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Trans R Soc Trop Med Hyg. 2008 May;102(5):400-8. doi: 10.1016/j.trstmh.2008.01.024. Epub 2008 Mar 14.

The enhancement of arbovirus transmission and disease by mosquito saliva is associated with modulation of the host immune response.

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Institut Pasteur, Département de Parasitologie, Unités de Réponses Précoces aux Parasites et Immunopathologie, 25 Rue du Docteur Roux, 75724 Paris Cedex 15, France.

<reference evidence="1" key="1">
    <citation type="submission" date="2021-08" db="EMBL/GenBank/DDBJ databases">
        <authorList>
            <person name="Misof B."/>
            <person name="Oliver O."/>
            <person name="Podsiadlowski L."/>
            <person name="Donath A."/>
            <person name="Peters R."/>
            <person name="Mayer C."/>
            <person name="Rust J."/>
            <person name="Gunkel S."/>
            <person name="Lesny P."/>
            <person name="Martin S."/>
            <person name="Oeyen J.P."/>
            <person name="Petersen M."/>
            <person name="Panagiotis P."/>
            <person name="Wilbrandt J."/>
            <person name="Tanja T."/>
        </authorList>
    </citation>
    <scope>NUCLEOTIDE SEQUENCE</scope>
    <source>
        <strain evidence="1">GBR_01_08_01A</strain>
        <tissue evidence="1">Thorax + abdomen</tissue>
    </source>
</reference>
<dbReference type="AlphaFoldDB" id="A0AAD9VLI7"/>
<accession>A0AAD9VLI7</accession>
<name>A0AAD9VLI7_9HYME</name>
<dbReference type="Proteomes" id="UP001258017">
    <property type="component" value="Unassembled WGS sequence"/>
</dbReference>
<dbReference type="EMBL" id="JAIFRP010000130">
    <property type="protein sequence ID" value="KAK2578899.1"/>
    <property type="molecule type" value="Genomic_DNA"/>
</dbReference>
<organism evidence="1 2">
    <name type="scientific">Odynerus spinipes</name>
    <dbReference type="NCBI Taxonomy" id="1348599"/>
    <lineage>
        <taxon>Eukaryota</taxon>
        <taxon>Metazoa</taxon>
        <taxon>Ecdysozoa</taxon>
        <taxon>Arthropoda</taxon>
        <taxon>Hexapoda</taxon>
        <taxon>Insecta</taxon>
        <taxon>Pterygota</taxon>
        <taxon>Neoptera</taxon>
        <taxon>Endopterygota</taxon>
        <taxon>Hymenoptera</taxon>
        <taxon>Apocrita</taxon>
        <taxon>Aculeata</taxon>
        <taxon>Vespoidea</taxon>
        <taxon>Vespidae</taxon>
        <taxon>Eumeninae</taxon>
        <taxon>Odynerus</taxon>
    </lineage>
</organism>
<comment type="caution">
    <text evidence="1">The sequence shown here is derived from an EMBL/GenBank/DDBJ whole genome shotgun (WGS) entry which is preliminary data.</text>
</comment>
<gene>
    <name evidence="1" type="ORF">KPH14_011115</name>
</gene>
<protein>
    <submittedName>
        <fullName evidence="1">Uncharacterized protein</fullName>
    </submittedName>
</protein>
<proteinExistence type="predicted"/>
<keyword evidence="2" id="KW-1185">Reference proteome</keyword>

Arthropod-borne (arbo-) viruses have emerged as a major human health concern. Viruses transmitted by mosquitoes are the cause of the most serious and widespread arbovirus diseases worldwide and are ubiquitous in both feral and urban settings. Arboviruses, including dengue and West Nile virus, are injected into vertebrates within mosquito saliva during mosquito feeding. Mosquito saliva contains anti-haemostatic, anti-inflammatory and immunomodulatory molecules that facilitate the acquisition of a blood meal. Collectively, studies investigating the effects of mosquito saliva on the vertebrate immune response suggest that at high concentrations salivary proteins are immmunosuppressive, whereas lower concentrations modulate the immune response; specifically, T(H)1 and antiviral cytokines are downregulated, while T(H)2 cytokines are unaffected or amplified. As a consequence, mosquito saliva can impair the antiviral immune response, thus affecting viral infectiousness and host survival. Mounting evidence suggests that this is a mechanism whereby arbovirus pathogenicity is enhanced. In a range of disease models, including various hosts, mosquito species and arthropod-borne viruses, mosquito saliva and/or feeding is associated with a potentiation of virus infection. Compared with arbovirus infection initiated in the absence of the mosquito or its saliva, infection via mosquito saliva leads to an increase in virus transmission, host susceptibility, viraemia, disease progression and mortality.

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